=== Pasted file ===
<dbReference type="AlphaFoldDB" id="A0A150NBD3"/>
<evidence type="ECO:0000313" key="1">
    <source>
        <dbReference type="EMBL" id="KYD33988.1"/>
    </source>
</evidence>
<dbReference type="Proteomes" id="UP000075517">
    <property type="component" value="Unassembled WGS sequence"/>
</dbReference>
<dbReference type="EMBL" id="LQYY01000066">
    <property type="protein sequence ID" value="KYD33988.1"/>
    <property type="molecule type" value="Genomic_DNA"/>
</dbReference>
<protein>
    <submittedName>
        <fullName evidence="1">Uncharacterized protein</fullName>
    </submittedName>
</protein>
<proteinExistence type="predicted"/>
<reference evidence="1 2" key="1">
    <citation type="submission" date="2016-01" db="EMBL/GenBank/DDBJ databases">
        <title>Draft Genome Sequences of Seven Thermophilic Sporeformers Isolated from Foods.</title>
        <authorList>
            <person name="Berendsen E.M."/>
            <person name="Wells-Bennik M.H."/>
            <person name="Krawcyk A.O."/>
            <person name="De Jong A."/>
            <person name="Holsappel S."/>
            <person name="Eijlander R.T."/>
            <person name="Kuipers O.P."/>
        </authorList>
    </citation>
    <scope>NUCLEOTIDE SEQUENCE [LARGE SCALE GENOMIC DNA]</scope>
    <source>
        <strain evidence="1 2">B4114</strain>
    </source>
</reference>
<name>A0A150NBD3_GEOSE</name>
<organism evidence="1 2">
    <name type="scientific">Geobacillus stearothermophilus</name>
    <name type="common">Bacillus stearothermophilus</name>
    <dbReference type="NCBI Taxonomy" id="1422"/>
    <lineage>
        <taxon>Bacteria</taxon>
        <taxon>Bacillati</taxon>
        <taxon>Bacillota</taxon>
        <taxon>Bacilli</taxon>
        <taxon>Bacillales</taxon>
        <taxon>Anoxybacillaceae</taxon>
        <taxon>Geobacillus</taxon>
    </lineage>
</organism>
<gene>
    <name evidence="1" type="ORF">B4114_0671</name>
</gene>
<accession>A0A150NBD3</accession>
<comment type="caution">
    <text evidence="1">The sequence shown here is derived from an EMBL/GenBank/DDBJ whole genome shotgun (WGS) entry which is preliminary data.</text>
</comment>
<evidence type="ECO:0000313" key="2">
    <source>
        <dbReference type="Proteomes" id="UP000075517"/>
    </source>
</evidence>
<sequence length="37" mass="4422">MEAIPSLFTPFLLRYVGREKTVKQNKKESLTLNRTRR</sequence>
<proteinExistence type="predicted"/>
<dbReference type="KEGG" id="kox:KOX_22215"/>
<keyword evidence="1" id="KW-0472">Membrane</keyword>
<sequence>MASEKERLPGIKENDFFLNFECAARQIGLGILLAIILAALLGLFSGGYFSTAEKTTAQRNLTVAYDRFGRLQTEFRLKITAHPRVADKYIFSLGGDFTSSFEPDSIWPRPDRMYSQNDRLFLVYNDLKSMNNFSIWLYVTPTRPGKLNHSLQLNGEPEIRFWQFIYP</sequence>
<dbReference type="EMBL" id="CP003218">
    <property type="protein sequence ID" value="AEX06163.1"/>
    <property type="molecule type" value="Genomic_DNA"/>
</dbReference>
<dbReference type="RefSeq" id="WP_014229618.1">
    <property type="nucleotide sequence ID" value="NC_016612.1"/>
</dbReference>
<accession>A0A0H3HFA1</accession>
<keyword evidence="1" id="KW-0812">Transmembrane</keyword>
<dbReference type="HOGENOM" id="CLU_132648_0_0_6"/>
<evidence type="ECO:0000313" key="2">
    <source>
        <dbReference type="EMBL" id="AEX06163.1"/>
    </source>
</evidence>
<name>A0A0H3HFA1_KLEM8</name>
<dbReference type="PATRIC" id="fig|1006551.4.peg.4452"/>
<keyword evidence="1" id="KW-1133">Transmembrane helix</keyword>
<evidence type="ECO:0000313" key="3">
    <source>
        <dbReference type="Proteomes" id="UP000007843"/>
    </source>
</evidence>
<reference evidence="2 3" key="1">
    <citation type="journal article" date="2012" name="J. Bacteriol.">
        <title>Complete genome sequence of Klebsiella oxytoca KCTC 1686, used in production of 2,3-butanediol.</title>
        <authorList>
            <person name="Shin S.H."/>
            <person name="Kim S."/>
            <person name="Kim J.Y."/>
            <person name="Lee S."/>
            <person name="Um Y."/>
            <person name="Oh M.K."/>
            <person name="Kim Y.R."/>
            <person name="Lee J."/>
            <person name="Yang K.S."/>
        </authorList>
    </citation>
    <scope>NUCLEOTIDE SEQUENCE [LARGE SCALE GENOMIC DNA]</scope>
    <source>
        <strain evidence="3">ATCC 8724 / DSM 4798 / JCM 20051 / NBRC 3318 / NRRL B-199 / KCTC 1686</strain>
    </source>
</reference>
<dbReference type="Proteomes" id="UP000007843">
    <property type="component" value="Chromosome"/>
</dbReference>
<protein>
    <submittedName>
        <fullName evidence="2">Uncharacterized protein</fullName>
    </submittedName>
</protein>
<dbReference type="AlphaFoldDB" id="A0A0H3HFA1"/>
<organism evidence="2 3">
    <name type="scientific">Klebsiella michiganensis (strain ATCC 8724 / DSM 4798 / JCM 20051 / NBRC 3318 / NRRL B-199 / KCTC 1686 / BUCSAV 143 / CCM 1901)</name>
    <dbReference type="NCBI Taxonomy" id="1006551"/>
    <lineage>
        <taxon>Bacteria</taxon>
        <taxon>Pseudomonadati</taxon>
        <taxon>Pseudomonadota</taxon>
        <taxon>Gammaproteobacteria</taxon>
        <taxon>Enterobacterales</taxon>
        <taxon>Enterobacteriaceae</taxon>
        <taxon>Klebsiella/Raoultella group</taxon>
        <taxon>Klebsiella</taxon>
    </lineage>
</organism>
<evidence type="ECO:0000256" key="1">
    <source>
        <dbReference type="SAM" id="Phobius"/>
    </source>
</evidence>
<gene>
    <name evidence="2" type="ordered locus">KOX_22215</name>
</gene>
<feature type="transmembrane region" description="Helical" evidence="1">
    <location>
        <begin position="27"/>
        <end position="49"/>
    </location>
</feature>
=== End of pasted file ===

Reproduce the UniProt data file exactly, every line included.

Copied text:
<dbReference type="AlphaFoldDB" id="A0A150NBD3"/>
<evidence type="ECO:0000313" key="1">
    <source>
        <dbReference type="EMBL" id="KYD33988.1"/>
    </source>
</evidence>
<dbReference type="Proteomes" id="UP000075517">
    <property type="component" value="Unassembled WGS sequence"/>
</dbReference>
<dbReference type="EMBL" id="LQYY01000066">
    <property type="protein sequence ID" value="KYD33988.1"/>
    <property type="molecule type" value="Genomic_DNA"/>
</dbReference>
<protein>
    <submittedName>
        <fullName evidence="1">Uncharacterized protein</fullName>
    </submittedName>
</protein>
<proteinExistence type="predicted"/>
<reference evidence="1 2" key="1">
    <citation type="submission" date="2016-01" db="EMBL/GenBank/DDBJ databases">
        <title>Draft Genome Sequences of Seven Thermophilic Sporeformers Isolated from Foods.</title>
        <authorList>
            <person name="Berendsen E.M."/>
            <person name="Wells-Bennik M.H."/>
            <person name="Krawcyk A.O."/>
            <person name="De Jong A."/>
            <person name="Holsappel S."/>
            <person name="Eijlander R.T."/>
            <person name="Kuipers O.P."/>
        </authorList>
    </citation>
    <scope>NUCLEOTIDE SEQUENCE [LARGE SCALE GENOMIC DNA]</scope>
    <source>
        <strain evidence="1 2">B4114</strain>
    </source>
</reference>
<name>A0A150NBD3_GEOSE</name>
<organism evidence="1 2">
    <name type="scientific">Geobacillus stearothermophilus</name>
    <name type="common">Bacillus stearothermophilus</name>
    <dbReference type="NCBI Taxonomy" id="1422"/>
    <lineage>
        <taxon>Bacteria</taxon>
        <taxon>Bacillati</taxon>
        <taxon>Bacillota</taxon>
        <taxon>Bacilli</taxon>
        <taxon>Bacillales</taxon>
        <taxon>Anoxybacillaceae</taxon>
        <taxon>Geobacillus</taxon>
    </lineage>
</organism>
<gene>
    <name evidence="1" type="ORF">B4114_0671</name>
</gene>
<accession>A0A150NBD3</accession>
<comment type="caution">
    <text evidence="1">The sequence shown here is derived from an EMBL/GenBank/DDBJ whole genome shotgun (WGS) entry which is preliminary data.</text>
</comment>
<evidence type="ECO:0000313" key="2">
    <source>
        <dbReference type="Proteomes" id="UP000075517"/>
    </source>
</evidence>
<sequence length="37" mass="4422">MEAIPSLFTPFLLRYVGREKTVKQNKKESLTLNRTRR</sequence>
<proteinExistence type="predicted"/>
<dbReference type="KEGG" id="kox:KOX_22215"/>
<keyword evidence="1" id="KW-0472">Membrane</keyword>
<sequence>MASEKERLPGIKENDFFLNFECAARQIGLGILLAIILAALLGLFSGGYFSTAEKTTAQRNLTVAYDRFGRLQTEFRLKITAHPRVADKYIFSLGGDFTSSFEPDSIWPRPDRMYSQNDRLFLVYNDLKSMNNFSIWLYVTPTRPGKLNHSLQLNGEPEIRFWQFIYP</sequence>
<dbReference type="EMBL" id="CP003218">
    <property type="protein sequence ID" value="AEX06163.1"/>
    <property type="molecule type" value="Genomic_DNA"/>
</dbReference>
<dbReference type="RefSeq" id="WP_014229618.1">
    <property type="nucleotide sequence ID" value="NC_016612.1"/>
</dbReference>
<accession>A0A0H3HFA1</accession>
<keyword evidence="1" id="KW-0812">Transmembrane</keyword>
<dbReference type="HOGENOM" id="CLU_132648_0_0_6"/>
<evidence type="ECO:0000313" key="2">
    <source>
        <dbReference type="EMBL" id="AEX06163.1"/>
    </source>
</evidence>
<name>A0A0H3HFA1_KLEM8</name>
<dbReference type="PATRIC" id="fig|1006551.4.peg.4452"/>
<keyword evidence="1" id="KW-1133">Transmembrane helix</keyword>
<evidence type="ECO:0000313" key="3">
    <source>
        <dbReference type="Proteomes" id="UP000007843"/>
    </source>
</evidence>
<reference evidence="2 3" key="1">
    <citation type="journal article" date="2012" name="J. Bacteriol.">
        <title>Complete genome sequence of Klebsiella oxytoca KCTC 1686, used in production of 2,3-butanediol.</title>
        <authorList>
            <person name="Shin S.H."/>
            <person name="Kim S."/>
            <person name="Kim J.Y."/>
            <person name="Lee S."/>
            <person name="Um Y."/>
            <person name="Oh M.K."/>
            <person name="Kim Y.R."/>
            <person name="Lee J."/>
            <person name="Yang K.S."/>
        </authorList>
    </citation>
    <scope>NUCLEOTIDE SEQUENCE [LARGE SCALE GENOMIC DNA]</scope>
    <source>
        <strain evidence="3">ATCC 8724 / DSM 4798 / JCM 20051 / NBRC 3318 / NRRL B-199 / KCTC 1686</strain>
    </source>
</reference>
<dbReference type="Proteomes" id="UP000007843">
    <property type="component" value="Chromosome"/>
</dbReference>
<protein>
    <submittedName>
        <fullName evidence="2">Uncharacterized protein</fullName>
    </submittedName>
</protein>
<dbReference type="AlphaFoldDB" id="A0A0H3HFA1"/>
<organism evidence="2 3">
    <name type="scientific">Klebsiella michiganensis (strain ATCC 8724 / DSM 4798 / JCM 20051 / NBRC 3318 / NRRL B-199 / KCTC 1686 / BUCSAV 143 / CCM 1901)</name>
    <dbReference type="NCBI Taxonomy" id="1006551"/>
    <lineage>
        <taxon>Bacteria</taxon>
        <taxon>Pseudomonadati</taxon>
        <taxon>Pseudomonadota</taxon>
        <taxon>Gammaproteobacteria</taxon>
        <taxon>Enterobacterales</taxon>
        <taxon>Enterobacteriaceae</taxon>
        <taxon>Klebsiella/Raoultella group</taxon>
        <taxon>Klebsiella</taxon>
    </lineage>
</organism>
<evidence type="ECO:0000256" key="1">
    <source>
        <dbReference type="SAM" id="Phobius"/>
    </source>
</evidence>
<gene>
    <name evidence="2" type="ordered locus">KOX_22215</name>
</gene>
<feature type="transmembrane region" description="Helical" evidence="1">
    <location>
        <begin position="27"/>
        <end position="49"/>
    </location>
</feature>